Local high schoolers form gay-straight alliance

Thousands of gay-straight alliances exist in high schools across the country as a place for students to gather to promote acceptance of different sexual orientations. But one has yet to take hold at Hilton Head Island High School.

That might be changing.

Since April, a student-led gay-straight alliance has been meeting weekly after school. As summer approaches, the club has held its final meeting but is setting plans to continue once school starts again.

More than 4,000 gay-straight alliances exist in the country, according to the Gay, Lesbian and Straight Education Network, which serves as a support organization to such groups. That number is just an estimate, as not all groups have to register with the organization or even call themselves a gay-straight student alliance. But it does provide a contrast to the fact that when the organization started 20 years ago, only two gay-straight alliances existed in the country.

The Hilton Head group is the only gay-straight alliance in the Beaufort County School District. Similar groups have tried to start in recent years at the high school, but quickly petered out. This is the first that has held multiple meetings and seemingly gathered any momentum, said adviser Christine Gray. About 20 students regularly attended the weekly meetings, organizers said.

The group began at a time earlier this year when much was in the news about gay rights and bullying in schools, including the ongoing story about a college freshman at Rutgers University who committed suicide after a sexual encounter of his was broadcast online without his knowledge.

"There's been a lot of bad news in the country," said Gray, a math teacher. "(The group) came at a great time. There needs to be an avenue for these kids."

The group attracted a balance of men and women, gay and straight -- which is the point. It's not a group just for gay students, but a place for everyone to come together to discuss issues that face the gay community both in school and out.

The after-school meetings themselves range in discussion from bullying to portrayals of gays and lesbians in the media. The group helped organize participation in National Day of Silence, where students decline to talk for the day (outside of class time) to draw attention to gay bullying.

But more so than what actually happens in the meetings, the alliance is about creating a place where students know they can discuss their problems or just find people like themselves.

Senior Crysta Tucci proposed the idea to her girlfriend, Courtney McGrath, earlier in the school year to start an official student group. Courtney dismissed it. The senior had come out as a lesbian at the beginning of the school year. She wasn't ready to be a leader in the community yet. But she eventually warmed to the idea after reading stories about other clubs starting elsewhere. She had become particularly attuned to taunts and slurs hurled at her and her peers after she came out.

They recruited Courtney's best friend, junior Julia Swidzinski, to help organize the group.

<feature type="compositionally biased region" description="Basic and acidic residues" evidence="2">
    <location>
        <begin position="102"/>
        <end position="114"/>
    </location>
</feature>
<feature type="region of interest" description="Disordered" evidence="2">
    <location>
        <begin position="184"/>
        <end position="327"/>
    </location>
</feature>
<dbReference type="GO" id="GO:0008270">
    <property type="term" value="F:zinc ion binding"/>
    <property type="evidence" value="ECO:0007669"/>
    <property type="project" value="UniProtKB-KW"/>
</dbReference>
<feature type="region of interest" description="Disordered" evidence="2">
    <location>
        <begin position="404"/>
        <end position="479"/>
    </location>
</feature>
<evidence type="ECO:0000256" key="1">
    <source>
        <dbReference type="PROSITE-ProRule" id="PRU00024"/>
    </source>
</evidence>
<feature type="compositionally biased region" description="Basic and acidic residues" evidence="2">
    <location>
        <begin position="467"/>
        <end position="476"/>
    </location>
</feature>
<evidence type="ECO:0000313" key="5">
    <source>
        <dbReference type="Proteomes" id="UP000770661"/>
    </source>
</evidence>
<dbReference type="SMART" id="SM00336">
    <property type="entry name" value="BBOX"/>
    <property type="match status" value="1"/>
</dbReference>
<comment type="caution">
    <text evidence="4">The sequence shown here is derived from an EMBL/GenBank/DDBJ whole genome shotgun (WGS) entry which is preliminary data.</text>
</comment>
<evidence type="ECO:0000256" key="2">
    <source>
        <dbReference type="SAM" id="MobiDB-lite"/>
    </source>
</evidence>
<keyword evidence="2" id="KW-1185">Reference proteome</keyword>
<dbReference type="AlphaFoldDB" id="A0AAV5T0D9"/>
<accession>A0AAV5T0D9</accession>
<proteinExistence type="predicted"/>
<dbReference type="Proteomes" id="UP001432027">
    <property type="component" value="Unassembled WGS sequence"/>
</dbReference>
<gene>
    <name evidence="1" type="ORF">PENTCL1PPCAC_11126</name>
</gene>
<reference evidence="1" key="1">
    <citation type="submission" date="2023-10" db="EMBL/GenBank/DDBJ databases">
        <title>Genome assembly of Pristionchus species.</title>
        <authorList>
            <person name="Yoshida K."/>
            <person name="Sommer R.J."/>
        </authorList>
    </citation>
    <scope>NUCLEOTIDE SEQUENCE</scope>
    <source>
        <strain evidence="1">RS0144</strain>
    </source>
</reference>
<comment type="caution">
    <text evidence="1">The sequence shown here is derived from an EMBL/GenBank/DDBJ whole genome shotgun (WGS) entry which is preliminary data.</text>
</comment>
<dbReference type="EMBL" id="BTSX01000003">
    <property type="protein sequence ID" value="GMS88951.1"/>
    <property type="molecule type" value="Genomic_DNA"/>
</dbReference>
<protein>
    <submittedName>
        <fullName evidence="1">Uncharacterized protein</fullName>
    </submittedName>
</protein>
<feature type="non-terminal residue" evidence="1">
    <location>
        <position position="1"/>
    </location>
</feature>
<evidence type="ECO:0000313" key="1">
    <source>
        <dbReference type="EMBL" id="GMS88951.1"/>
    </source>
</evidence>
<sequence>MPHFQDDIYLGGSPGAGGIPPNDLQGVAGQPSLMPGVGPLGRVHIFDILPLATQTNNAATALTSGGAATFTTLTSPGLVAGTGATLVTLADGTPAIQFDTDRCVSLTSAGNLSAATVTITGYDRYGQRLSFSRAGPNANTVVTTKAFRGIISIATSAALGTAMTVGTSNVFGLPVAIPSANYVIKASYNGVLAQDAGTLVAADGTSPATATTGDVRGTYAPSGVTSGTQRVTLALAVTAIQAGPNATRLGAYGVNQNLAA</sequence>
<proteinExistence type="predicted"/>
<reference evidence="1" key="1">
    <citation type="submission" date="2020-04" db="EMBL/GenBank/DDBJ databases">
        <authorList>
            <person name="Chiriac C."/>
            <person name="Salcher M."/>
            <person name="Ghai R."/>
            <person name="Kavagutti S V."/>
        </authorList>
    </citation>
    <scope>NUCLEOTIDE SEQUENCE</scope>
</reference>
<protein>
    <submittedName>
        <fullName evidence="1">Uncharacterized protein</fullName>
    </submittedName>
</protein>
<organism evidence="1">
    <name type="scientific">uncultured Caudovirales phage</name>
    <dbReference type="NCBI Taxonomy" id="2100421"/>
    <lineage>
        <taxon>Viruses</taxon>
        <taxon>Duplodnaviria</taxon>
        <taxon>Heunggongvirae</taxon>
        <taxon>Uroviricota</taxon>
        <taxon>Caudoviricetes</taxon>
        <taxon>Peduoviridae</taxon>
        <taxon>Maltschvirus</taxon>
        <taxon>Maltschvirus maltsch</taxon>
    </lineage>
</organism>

She is straight, but her addition made the alliance a bit more welcoming for heterosexual students to attend.

When Courtney and Crysta graduate, Julia will take over. She wants to add activities and members, bring in speakers and, overall, just make the school population know that it's there.

"The most important thing is to get students to know each other," Julia said.

Students need to formulate bylaws, find a faculty adviser and set other administrative guidlines before getting approval as a non-curricular group.

Crysta and Courtney approached Gray, who quickly agreed and recruited fellow teachers Duncan Aspinwall-Winter and Mary Beth White to serve as co-advisers. They went a step beyond simple bylaws and also developed a detailed constitution to serve as a blueprint for future leaders to follow.

The group received approval from principal Amanda O'Nan. She was aware that a gay-straight alliance could be controversial, but so far it hasn't become a very big issue within the school.

"We haven't had any issues, and if we do, we'd address those immediately," she said.

One of the first things Gray told the students was to be prepared for controversy. Bad things could be said, rumors could be spread, she said. The controversy could extend outside the school. Lawsuits have been filed to get districts to block the formation of similar groups in other districts across the country.

A principal in Irmo made worldwide headlines when he resigned after the school district forced him to approve a gay-straight alliance.

Such student groups are protected under the federal Equal Access Act, which says that if one non-curricular club is allowed to meet on school grounds, others must be allowed.

The potential for controversy didn't deter the organizers. And so far, aside from a few snide comments, the group hasn't met much resistance, just a persistent buzz at first about the fact that a gay-straight alliance was being formed.

"We knew what we were getting into," said Courtney. "But we knew we needed to start this group."